EE students to compete in final pitching of national hackathon
A team of electrical engineering students from Silliman University (SU) will represent Negros Oriental in the culminating event of Impact Hackathon, the largest hackathon in the Philippines, on Nov. 19 at Makati City.
Rene Anthony Kinalamay, Tomo Klemann, Marcelo Tayko Jr., Joshua Laviste and Arkenson Duran won the student category of the Negros Oriental leg of Impact Hackathon with their pico hydropower plant project “Wheel of Power,” which generates up to five kilowatts of power from flowing water.
“With this power plant, we [can] use it to power our automated alarm system for the farmers’ irrigation. It notifies the farmer once the irrigation is full. Once its full, it automatically shuts down the filling of water. Other than that, it can power other electrical appliances like lights, and you can charge your phones, laptops, or radios and anything else…We can place it on any flowing stream of water to generate power,” said Klemann, fifth year BS Electrical Engineering student.
Klemann said their team focused on development for the agricultural sector to help farmers through their project.
The team will compete in 2050Fest, the final pitching challenge of the Impact 2050 Program following the Impact Hackathon. Winners will win cash prizes and a year-long incubation that includes blended-learning training, mentorship, and access to Impact Hub’s network of professionals.
Impact Hackathon was a nationwide, simultaneous coding marathon conducted in around 10 cities last Oct. 30-31, organized by Impact Hub Manila to develop technological solutions for social issues and viable business projects in the following themes: Climate Change, Smart cities, Education, Health and Agriculture.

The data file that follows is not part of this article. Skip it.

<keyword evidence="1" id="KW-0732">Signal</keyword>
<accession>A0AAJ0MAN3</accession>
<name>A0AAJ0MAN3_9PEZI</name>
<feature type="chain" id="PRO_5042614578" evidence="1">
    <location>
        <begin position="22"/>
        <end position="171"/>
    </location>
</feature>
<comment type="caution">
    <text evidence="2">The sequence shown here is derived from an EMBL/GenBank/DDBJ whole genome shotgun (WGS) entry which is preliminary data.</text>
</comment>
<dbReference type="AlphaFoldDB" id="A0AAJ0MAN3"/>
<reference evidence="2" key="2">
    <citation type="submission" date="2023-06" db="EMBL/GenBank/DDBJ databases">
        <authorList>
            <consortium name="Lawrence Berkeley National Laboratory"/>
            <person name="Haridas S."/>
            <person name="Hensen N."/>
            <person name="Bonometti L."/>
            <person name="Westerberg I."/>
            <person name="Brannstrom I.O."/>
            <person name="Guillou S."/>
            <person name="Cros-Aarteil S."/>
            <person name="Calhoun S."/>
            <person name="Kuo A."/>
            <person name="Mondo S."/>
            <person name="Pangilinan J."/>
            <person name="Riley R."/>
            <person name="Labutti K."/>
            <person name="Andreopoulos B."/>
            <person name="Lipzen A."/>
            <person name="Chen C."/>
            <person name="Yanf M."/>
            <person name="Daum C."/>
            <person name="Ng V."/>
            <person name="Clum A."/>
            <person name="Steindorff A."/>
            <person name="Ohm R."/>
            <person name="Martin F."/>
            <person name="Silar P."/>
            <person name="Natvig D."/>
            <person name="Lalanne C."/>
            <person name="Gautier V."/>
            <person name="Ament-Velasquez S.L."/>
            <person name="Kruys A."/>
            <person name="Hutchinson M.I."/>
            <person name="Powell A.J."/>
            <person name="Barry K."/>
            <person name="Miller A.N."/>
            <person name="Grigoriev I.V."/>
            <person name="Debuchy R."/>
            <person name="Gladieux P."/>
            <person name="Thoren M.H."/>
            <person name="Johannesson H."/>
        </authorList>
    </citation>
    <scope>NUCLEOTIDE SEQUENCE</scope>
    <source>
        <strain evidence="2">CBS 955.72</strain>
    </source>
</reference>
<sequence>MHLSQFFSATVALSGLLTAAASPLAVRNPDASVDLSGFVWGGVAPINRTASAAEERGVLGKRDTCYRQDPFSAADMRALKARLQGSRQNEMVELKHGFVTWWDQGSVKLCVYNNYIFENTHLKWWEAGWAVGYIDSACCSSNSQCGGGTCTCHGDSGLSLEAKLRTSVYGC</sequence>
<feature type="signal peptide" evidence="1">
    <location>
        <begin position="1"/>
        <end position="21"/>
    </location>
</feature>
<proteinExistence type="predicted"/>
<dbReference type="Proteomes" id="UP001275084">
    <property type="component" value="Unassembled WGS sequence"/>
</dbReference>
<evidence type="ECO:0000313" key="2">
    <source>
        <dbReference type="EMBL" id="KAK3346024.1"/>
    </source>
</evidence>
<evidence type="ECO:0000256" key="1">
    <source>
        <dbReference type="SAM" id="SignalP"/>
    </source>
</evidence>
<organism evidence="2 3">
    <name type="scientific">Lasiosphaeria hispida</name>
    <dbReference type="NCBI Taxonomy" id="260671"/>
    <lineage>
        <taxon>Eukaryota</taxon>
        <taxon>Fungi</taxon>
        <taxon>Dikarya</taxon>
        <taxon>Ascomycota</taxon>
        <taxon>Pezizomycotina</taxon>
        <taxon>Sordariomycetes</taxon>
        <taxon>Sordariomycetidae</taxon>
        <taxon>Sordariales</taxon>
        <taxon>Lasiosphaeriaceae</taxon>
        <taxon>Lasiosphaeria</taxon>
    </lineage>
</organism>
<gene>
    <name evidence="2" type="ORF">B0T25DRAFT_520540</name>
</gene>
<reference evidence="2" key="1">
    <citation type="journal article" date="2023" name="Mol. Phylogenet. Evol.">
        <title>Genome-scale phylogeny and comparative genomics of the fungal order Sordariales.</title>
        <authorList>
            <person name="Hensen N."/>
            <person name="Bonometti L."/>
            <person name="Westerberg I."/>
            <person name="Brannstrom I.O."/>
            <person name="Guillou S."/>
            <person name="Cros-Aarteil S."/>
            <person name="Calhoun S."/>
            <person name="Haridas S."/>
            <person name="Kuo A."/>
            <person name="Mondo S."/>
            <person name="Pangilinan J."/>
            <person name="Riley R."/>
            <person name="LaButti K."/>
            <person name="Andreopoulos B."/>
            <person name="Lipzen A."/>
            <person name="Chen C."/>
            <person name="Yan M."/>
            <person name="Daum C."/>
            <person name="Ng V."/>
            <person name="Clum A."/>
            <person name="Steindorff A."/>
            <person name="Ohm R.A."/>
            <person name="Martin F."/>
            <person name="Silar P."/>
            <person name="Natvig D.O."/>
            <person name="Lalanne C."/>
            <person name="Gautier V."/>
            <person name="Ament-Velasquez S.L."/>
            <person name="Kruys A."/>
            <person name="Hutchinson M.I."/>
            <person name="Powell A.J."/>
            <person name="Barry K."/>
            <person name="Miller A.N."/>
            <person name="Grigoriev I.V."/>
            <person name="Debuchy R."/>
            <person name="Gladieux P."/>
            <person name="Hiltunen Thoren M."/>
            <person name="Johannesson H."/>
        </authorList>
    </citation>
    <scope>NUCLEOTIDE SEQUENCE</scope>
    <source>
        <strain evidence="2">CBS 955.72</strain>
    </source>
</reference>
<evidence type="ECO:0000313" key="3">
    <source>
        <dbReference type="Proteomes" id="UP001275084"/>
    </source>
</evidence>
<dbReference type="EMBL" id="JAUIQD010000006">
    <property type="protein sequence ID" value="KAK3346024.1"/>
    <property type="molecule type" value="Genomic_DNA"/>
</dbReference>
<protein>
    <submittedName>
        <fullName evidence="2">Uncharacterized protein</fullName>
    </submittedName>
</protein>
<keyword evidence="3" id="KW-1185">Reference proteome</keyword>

The SU Technology Business Incubation (TBI) hosted the Negros Oriental leg of Impact Hackathon at SU Hall, where 16 teams of students from SU, Negros Oriental State University, St. Paul University Dumaguete, Foundation University, Asian College, Siquijor State University and Holy Name University, as well as professionals competed in the hackathon under the student and professional categories.
Janice Antoniette V. Förster, SU TBI manager, said Impact Hackathon was a “reverse” hackathon, wherein solutions were created based on the problems provided.
Förster said SU TBI was chosen to host the Negros Oriental leg of the hackathon as a partner of Impact Hub Manila.
“(SU TBI is) building a strong momentum of a new culture, not just in SU but in the entire region so that student ideas will be empowered. With the support of DTI, DOST, DICT and our LGUs, we are giving our students and professionals more doors of opportunity to make a difference and create an impact to our society that will ultimately improve our economy,” said Förster.
Another team composed of professionals from Negros Oriental will also compete in 2050Fest. The team won the professional category of the hackathon with their project “Travel View,” a social travel site that can connect travelers to local service providers, hotels, resorts and restaurants with validated reviews.
The Impact Hackathon, as a gathering of coders, entrepreneurs and tech leaders in the country, was also the Philippines’ official attempt to break the Guiness World Record for World’s Largest Multi-City Hackathon. The event was open to non-coders and experts of other fields.
Impact Hackathon was the main event for Impact Hub Manila’s Impact2050 program, a multi-year entrepreneurial program designed to empower innovative digital solutions.
According to its official website, Impact Hub Manila is an incubation hub focused on purpose-driven entrepreneurs whose venture ideas have the potential to impact the lives of Filipinos at large scale. It is part of Impact Hub, the largest incubation network in the world based in Vienna, Austria, which aims to create “measurable positive impact” through entrepreneurial action delivered by communities.